Study: More Teens, Kids Attempt Suicide Have Suicidal Thoughts

NASHVILLE, Tenn. - The number of children and teenagers hospitalized for suicidal thoughts or attempts has more than doubled since 2008.

According to a study from Vanderbilt University, among 31 hospitals across the United States, the percentage of encounters with suicidal adolescents rose from .6 percent to 1.8 percent in a period from 2008 to 2015.

That may sound like a small number, but in that seven year period, hospitals had 115,856 encounters in their emergency rooms.

"If someone is actively saying 'I really want to harm myself', we know that's a huge issue and they need to be kept safe. Part of that is coming into the hospital and receiving care," said Dr. Greg Plemmons, researcher and Associate Professor Pediatrics at Vanderbilt.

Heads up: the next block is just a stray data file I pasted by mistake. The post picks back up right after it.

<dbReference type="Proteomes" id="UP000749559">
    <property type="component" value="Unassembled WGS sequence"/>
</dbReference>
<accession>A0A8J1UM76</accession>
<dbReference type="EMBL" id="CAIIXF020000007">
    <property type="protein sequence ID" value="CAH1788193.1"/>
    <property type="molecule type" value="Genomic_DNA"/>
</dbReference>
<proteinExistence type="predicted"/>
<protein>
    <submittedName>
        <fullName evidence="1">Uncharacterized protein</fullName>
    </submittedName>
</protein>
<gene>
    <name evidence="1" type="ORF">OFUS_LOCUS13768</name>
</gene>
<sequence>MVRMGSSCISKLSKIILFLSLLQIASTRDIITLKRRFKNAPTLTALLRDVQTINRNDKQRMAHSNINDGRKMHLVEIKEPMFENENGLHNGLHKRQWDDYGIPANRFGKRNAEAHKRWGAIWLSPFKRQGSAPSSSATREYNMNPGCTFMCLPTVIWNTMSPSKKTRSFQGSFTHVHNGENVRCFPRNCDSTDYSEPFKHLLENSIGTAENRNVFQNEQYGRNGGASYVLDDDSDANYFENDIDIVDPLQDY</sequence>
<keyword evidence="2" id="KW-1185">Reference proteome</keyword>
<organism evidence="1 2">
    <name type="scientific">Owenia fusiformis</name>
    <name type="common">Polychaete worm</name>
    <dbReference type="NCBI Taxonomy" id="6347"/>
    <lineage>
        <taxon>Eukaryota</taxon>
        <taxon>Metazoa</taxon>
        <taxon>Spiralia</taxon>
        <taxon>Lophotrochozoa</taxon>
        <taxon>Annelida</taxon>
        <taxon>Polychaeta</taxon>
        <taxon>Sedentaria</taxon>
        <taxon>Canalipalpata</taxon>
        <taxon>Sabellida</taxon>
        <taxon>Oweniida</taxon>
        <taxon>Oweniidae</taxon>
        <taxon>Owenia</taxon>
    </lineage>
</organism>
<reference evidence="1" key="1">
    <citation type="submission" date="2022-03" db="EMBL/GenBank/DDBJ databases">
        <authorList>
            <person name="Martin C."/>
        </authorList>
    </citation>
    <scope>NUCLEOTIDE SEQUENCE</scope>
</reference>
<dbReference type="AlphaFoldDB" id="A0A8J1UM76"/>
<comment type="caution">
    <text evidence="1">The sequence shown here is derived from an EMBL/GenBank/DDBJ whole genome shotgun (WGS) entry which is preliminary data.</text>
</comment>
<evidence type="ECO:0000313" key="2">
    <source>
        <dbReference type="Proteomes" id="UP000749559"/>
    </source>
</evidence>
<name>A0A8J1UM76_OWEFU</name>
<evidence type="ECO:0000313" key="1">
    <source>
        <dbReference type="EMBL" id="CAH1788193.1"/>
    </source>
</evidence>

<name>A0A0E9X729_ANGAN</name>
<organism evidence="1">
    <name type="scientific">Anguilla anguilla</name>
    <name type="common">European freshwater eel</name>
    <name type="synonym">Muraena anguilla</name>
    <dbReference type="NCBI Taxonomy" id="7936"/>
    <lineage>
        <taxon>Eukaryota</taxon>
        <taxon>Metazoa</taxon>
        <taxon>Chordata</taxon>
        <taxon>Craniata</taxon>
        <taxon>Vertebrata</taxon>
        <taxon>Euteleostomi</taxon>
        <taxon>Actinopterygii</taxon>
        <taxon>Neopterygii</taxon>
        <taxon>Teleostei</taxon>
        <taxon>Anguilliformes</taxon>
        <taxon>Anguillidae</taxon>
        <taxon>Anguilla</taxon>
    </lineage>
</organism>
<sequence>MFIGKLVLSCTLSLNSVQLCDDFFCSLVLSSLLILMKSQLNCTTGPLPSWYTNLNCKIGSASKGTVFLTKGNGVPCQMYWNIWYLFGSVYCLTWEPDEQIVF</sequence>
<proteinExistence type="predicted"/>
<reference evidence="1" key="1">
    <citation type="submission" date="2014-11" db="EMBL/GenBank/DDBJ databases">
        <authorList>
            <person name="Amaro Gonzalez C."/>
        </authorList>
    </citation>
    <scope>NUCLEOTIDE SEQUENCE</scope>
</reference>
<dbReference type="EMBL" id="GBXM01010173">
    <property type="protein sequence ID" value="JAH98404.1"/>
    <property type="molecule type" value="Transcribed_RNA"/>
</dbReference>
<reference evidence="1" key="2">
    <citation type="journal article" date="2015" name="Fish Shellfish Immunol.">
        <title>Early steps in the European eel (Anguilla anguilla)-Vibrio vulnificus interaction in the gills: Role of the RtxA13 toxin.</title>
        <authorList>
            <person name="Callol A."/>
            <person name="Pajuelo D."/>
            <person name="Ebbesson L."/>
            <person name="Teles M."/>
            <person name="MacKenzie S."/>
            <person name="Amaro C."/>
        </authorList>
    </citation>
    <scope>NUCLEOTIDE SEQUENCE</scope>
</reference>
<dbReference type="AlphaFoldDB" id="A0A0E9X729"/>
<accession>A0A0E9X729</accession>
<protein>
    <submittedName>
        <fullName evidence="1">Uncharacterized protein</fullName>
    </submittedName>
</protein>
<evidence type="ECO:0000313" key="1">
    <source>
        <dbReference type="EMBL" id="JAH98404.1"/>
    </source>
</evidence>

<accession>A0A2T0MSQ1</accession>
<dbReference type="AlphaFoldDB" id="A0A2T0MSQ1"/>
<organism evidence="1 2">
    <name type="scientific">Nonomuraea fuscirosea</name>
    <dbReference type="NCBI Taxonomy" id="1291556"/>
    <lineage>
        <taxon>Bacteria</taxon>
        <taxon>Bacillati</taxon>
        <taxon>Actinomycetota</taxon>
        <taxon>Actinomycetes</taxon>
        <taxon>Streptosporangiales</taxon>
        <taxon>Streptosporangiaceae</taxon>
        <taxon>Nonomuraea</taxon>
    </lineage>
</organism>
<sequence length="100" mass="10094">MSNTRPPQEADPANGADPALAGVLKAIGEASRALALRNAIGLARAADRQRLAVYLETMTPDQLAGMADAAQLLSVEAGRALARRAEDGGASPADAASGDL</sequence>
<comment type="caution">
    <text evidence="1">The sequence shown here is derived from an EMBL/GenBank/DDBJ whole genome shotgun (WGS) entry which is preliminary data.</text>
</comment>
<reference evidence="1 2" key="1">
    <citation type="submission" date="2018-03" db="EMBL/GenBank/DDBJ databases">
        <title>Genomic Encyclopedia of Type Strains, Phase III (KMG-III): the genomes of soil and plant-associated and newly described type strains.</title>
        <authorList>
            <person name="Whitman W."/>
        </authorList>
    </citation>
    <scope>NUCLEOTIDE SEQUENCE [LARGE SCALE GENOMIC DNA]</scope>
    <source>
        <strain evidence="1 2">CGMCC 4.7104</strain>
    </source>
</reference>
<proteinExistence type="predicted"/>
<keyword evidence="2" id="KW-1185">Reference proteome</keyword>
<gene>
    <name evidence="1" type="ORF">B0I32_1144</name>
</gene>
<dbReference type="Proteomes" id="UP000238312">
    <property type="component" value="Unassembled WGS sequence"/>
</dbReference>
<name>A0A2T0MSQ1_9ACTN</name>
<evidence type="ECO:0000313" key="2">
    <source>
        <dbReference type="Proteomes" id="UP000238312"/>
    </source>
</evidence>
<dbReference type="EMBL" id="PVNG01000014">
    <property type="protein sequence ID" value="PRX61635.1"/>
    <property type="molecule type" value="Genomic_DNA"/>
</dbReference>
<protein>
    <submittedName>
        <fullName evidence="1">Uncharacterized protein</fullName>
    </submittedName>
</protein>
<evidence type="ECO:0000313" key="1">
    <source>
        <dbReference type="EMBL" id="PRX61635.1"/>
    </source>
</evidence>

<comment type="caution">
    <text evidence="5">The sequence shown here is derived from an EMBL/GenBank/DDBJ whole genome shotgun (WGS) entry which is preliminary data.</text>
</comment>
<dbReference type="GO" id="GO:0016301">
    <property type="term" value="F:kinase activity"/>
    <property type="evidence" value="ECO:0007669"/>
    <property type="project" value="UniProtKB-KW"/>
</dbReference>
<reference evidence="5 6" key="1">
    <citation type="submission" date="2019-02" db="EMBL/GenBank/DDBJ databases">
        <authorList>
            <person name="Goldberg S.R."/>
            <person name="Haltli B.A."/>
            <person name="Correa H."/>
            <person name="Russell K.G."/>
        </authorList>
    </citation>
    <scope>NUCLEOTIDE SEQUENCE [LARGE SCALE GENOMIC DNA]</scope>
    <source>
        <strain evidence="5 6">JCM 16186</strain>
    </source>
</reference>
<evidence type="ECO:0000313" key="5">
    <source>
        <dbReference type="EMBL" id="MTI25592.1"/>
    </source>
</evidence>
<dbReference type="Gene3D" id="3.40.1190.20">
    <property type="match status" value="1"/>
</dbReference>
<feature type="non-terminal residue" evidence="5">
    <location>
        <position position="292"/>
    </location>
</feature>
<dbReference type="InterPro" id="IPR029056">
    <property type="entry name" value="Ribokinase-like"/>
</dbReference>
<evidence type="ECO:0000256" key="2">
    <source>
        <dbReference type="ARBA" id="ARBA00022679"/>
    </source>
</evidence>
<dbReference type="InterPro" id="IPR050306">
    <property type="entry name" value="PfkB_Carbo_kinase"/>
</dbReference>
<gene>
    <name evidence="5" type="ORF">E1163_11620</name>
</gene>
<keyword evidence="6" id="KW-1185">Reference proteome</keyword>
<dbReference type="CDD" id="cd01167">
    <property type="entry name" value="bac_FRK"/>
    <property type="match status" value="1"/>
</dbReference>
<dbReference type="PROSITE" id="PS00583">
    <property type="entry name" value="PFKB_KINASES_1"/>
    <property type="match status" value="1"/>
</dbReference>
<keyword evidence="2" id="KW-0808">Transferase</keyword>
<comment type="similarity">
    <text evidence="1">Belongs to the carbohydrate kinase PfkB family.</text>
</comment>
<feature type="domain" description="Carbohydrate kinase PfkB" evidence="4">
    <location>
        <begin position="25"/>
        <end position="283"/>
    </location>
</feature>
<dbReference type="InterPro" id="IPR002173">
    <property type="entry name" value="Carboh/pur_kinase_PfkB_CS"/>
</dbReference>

Two-thirds of the encounters were with girls. More than half were teenagers from 15 to 17 years old. While 12.8 percent of the cases were with children ages 5 to 11.

Plemmons said the data is alarming, but not unexpected.

"We know that anxiety and depression are on the rise in kids and teenagers," said Plemmons. "We know that colleges for instance have reported a huge uptick in mental health services. So, we know this has been going on for a while."

Theories behind what's causing the increase range from the growth of social media to increased pressure to do well in school, or possibly factors such as a family history of depression.

"I think we should be worried as a society. I think it's very alarming when we know that this is going on with our youth. When we know our mental health resources at times are not great. We know that people that still suffer from depression and anxiety, don't have access to care and about half of kids who truly are depressed don't have a medical health provider or someone they can go to," said Plemmons.

Researchers found most of the kids were referred for hospital care by a family member, school official or a counselor. Plemmons said identifying suicidal kids can be difficult. It's not always obvious when there's a problem.

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